One of the most used quotes to support why financial advisers will survive as a profession is Darwin’s statement that it’s not the strongest or the most intelligent that survive but those most adaptable to change.
The IFA community has undoubtedly been written off far too often, however, such statements are only valid as long as a species continues to be the most adaptable.
Two weeks ago I looked at why I believe it’s crucial for all advisers to put digital communications in place with their clients as a core part of their proposition. This message was reiterated last week by Brian McBride, chairman of online retailer ASOS, when he delivered a lecture on engaging with digital consumers as part of Marketforce’s Nicholas Barbon lectures series at the CII.
In McBride’s words “if you don’t think mobile matters you will be out of a job, or your company out of business, in four years’ time”.
Whilst I can imagine some readers thinking, what does a retailer know about financial services?, it is worth recognising that McBride was for five years until September 2011 managing director of Amazon’s UK business and is also a member of the Government’s digital advisory board.
Making a compelling argument, he reinforced his message identifying that only 30 per cent of smart phone use is actually for making calls and that mobile search now accounts for 40 per cent of all internet searches having quadrupled in the last year.
Also one in four mobile searches are now made looking for a local supplier. If you are making a local search you want a local service.
In order to adapt and evolve to meet the changing requirements of the consumer market it is really important to understand how consumers think about financial advice.
Cofunds has recently started some excellent work in this area and I would urge all advisers to read Verona Smith’s blog on this at https://blog.cofunds.co.uk/2013/02/verona-smith-getting-to-the-bottom-of-the-job-to-be-done/.
Although Cofunds has committed to doing further research in this area, the information already provided identifies significant differences between what consumers value from their advisers and what the advisers themselves feel is important.
I believe this sends an essential message about continuing to listen to and research independently customer views.
A previous study on this subject conducted over a decade ago in the US is frequently rolled out to make this point but it’s great to see analysis that is both current and UK-based.
Having been an advocate of the mobile platform for many years, I totally agree that it will become the dominant communication medium over the next few years.
I am, however, increasingly starting to consider what in turn will replace mobile.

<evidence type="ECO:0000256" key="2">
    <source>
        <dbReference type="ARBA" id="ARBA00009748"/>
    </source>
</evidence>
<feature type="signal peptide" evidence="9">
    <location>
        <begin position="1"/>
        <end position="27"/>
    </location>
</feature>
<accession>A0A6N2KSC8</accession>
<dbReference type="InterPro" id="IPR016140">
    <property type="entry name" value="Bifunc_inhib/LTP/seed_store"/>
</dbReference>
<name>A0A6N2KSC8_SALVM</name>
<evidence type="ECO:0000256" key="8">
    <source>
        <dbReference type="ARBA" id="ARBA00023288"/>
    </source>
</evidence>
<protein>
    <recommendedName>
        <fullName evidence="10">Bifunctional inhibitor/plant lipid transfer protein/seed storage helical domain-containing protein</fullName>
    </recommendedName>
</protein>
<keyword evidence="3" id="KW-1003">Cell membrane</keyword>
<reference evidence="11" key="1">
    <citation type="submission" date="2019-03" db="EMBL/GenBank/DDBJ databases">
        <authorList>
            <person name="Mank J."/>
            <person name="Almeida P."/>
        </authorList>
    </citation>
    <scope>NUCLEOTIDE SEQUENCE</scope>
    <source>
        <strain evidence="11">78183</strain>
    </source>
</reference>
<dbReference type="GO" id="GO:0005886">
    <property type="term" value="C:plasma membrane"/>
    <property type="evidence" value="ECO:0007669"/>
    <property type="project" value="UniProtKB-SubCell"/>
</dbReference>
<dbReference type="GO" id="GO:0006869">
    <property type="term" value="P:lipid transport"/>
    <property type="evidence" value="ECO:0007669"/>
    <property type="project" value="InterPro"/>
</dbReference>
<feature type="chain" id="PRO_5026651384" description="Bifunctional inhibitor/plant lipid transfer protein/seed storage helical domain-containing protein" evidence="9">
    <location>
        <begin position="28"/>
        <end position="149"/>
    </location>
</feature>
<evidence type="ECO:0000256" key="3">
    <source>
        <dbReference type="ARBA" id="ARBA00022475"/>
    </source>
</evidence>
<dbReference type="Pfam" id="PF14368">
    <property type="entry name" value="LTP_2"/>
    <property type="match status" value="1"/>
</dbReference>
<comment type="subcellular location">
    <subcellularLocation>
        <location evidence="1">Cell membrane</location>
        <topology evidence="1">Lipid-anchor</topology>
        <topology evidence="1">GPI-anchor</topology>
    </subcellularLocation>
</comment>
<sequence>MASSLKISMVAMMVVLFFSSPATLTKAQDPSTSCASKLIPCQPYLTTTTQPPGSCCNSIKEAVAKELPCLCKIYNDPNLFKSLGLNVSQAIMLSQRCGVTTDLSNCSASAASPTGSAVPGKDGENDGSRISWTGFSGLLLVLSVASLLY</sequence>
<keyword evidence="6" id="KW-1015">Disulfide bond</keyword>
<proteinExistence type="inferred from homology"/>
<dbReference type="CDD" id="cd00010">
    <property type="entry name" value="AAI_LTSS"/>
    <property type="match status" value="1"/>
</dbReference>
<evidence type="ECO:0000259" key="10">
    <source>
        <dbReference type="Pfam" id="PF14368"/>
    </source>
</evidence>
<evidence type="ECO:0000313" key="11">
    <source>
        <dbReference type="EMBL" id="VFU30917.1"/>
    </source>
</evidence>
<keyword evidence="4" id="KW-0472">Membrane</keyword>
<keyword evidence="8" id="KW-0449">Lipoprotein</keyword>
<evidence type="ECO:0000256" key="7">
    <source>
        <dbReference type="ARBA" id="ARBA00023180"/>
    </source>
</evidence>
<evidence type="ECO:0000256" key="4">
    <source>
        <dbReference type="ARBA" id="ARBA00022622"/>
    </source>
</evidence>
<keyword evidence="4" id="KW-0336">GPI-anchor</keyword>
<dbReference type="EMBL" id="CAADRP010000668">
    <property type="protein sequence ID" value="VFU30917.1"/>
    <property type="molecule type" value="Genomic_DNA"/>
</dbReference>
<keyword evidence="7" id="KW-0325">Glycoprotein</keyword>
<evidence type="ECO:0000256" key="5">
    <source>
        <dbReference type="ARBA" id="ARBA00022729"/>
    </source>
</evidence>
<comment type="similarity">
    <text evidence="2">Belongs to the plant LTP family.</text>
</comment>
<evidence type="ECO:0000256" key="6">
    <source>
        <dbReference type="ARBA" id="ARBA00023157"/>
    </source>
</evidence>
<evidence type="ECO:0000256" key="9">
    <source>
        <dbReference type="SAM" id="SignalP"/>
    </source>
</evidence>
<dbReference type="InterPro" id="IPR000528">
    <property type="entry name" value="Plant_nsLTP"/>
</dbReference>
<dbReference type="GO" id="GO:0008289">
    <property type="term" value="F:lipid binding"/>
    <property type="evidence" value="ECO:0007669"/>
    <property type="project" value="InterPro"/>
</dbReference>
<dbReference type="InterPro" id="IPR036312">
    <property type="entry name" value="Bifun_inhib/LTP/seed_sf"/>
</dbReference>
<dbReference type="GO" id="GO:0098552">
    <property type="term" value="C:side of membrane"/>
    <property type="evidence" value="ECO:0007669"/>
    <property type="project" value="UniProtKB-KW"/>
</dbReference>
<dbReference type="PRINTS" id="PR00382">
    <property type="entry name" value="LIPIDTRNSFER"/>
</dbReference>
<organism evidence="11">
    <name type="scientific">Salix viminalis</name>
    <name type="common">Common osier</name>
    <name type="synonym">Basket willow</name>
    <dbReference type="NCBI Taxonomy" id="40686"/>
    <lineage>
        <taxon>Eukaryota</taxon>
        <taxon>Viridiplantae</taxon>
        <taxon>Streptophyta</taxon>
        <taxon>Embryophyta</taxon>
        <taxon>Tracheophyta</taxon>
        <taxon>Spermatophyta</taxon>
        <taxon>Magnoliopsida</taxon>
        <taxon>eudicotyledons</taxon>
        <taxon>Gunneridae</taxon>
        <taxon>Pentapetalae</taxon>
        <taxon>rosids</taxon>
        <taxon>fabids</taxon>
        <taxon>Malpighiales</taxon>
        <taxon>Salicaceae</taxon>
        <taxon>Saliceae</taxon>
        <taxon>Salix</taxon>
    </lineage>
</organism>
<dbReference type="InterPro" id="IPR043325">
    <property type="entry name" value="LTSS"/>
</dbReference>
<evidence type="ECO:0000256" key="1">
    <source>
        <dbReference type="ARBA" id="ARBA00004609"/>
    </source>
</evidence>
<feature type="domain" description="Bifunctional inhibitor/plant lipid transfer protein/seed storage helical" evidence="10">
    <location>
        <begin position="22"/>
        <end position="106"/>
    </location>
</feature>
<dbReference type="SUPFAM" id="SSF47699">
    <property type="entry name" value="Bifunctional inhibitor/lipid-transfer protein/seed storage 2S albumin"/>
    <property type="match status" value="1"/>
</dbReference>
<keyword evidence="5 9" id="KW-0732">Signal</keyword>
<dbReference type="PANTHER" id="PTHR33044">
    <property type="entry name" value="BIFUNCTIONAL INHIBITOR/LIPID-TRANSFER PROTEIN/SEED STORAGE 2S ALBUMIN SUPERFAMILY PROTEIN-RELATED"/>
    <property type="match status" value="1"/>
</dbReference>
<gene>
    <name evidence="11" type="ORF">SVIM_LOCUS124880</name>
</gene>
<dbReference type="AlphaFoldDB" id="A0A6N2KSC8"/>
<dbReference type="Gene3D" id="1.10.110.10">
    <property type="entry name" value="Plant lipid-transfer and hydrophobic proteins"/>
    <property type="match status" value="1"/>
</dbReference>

If there is one thing we can learn from the last 20 years it is that market domination is transient.
Contrast the relative positions of Microsoft and Apple 15 years ago to where they are today, then add Google and Facebook, neither of whom existed 15 years ago into the mix.
Then try to think about who and what will be defining the way people live and work five years from now. During say a five year period where mobile will dominate, augmented reality, i.e. the delivery of data and information that supplements the real world experience, will I believe have a growing impact on our industry.
Mobile phones today are not really phones at all, rather digital lifestyle management devices which happen to include the ability to make a call. Whilst augmented reality can be delivered via a mobile phone or tablet neither are really the optimal device for such services.
The future may lie with devices like Google Glass, when I think about how this might be used to deliver new clients to advisers and deliver financial advice I see a whole new range of possibilities emerging.
Responding on behalf of the industry, Aviva’s Trevor Matthews gave an excellent example of this, citing the Property Guide app from Australia’s Commonwealth Bank which can be found here http://www.commbank.com.au/mobile/property-guide-app.html.
The app has actually been available since August 2010. Halifax deployed the same app technology in the UK last year although you might have missed it as their extensive TV advertising campaign for the app is an ego trip for the Halifax brand, which completely ignores how the app can deliver huge customer value.
Sadly the mortgage leviathan seems to have missed the point that in the 21st Century it is the customer experience that matters not their, frankly rather dated, brand.
My own recent experiences speaking to advisers about the importance of embracing mobile internet suggest that many advisers who have access to such tools are themselves reluctant to use them.
This appears to be primarily driven by their own discomfort with the technology. Indeed, I am beginning to think that such resistance, dare I say combined perhaps with an element of complacency, might in reality represent the biggest threat to the adviser community.
Organisations that do not listen to their customers and study their behaviour find it far more difficult to really understand their needs and adapt.
Having spent much of the last six months looking extensively around the world at leading-edge digital wealth management and advice solutions, I have found clear evidence that the overwhelming majority of consumers are not yet ready for a pure digital experience.
More and more, however, they are looking for a digital element within the overall services they are seeking.
As a community that has proven time and time again its ability to adapt to change I believe that whatever their own fears it is crucial advisers embrace these changes in the way that customers live their lives, as they have so many other changes previously.
Ian McKenna is managing director of F&TRC